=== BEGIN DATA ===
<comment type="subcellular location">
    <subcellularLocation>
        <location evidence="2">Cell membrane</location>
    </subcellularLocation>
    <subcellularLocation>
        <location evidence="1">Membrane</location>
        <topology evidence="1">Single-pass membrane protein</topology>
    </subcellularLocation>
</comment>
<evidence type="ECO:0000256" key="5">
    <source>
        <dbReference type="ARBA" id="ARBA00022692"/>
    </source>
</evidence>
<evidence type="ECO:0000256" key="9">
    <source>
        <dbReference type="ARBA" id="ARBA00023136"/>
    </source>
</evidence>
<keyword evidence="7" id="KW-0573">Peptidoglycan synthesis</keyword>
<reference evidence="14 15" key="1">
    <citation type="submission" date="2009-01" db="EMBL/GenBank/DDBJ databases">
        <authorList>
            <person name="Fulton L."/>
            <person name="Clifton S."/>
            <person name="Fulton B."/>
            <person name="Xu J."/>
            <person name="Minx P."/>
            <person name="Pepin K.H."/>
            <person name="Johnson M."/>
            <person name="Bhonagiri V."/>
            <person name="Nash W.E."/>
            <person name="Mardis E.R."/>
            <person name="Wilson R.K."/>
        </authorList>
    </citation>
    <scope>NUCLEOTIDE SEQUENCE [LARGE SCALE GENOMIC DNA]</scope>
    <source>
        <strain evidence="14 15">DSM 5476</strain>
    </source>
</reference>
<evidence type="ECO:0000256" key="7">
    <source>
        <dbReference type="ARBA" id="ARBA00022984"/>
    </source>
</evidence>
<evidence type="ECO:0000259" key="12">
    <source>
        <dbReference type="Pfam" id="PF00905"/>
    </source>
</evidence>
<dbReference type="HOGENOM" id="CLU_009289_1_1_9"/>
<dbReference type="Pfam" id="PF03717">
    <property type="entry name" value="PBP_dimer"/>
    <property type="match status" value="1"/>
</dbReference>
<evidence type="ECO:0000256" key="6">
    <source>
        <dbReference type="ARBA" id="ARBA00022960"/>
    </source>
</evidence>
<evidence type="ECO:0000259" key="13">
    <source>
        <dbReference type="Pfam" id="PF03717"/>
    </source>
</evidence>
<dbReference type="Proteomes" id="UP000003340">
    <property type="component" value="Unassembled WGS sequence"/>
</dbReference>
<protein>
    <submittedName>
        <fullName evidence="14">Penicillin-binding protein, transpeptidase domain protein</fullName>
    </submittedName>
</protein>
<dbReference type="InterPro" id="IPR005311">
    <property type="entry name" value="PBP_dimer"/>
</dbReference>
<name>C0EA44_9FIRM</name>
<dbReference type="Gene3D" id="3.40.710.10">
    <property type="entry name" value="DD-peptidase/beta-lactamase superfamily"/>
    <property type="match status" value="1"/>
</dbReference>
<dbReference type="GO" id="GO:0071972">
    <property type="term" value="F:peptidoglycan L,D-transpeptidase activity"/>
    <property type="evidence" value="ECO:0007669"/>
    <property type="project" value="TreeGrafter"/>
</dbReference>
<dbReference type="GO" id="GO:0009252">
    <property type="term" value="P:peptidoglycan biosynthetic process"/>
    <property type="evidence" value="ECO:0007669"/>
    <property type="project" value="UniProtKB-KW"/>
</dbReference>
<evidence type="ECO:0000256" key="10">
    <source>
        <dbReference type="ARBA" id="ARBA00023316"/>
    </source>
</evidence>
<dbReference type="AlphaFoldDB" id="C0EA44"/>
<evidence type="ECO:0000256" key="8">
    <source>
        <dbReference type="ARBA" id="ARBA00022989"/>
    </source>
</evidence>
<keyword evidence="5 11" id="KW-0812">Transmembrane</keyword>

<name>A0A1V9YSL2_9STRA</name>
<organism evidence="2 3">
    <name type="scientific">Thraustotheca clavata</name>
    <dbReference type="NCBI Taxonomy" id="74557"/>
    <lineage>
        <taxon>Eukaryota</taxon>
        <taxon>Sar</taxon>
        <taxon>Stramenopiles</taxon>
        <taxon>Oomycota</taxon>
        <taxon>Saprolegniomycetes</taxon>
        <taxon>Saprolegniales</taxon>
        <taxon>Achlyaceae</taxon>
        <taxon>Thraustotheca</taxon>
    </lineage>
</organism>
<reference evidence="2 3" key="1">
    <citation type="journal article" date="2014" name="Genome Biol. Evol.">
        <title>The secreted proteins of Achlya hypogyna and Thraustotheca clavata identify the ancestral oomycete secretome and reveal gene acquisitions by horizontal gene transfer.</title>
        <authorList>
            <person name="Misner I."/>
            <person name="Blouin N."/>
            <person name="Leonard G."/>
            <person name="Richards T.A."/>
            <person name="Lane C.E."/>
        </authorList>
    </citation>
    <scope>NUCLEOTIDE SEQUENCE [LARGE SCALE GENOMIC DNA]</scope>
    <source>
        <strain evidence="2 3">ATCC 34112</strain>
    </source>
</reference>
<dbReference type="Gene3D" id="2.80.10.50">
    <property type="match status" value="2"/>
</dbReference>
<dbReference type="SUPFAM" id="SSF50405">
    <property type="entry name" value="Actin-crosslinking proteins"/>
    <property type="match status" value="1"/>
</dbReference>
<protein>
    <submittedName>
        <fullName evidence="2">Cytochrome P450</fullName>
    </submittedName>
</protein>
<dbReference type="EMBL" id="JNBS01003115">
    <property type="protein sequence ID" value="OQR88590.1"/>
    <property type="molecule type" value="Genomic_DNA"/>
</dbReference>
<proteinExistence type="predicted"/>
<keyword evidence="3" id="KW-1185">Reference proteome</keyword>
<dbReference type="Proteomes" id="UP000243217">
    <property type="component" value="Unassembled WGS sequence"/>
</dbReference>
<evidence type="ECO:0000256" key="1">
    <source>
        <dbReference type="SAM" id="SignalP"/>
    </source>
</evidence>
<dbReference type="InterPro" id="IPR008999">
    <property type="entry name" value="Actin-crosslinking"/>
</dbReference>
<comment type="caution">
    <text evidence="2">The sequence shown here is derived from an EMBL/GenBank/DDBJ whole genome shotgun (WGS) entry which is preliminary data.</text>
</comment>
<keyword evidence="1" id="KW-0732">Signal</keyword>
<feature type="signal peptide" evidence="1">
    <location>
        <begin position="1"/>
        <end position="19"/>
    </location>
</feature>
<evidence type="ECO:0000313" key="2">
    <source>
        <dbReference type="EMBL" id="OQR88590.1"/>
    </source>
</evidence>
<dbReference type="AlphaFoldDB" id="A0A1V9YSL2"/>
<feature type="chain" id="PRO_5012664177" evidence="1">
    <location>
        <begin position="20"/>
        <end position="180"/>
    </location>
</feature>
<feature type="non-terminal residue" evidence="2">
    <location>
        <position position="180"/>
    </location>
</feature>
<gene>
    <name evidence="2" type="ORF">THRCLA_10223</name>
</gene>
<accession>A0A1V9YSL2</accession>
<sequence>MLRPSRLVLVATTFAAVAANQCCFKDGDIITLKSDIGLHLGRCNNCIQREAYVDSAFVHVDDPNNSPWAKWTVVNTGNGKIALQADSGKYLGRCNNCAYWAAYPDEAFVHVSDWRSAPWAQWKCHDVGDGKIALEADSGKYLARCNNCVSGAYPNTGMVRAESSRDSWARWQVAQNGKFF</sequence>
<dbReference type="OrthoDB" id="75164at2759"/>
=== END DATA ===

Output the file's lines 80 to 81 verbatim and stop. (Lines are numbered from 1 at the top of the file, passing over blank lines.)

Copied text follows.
    <property type="entry name" value="DD-peptidase/beta-lactamase superfamily"/>
    <property type="match status" value="1"/>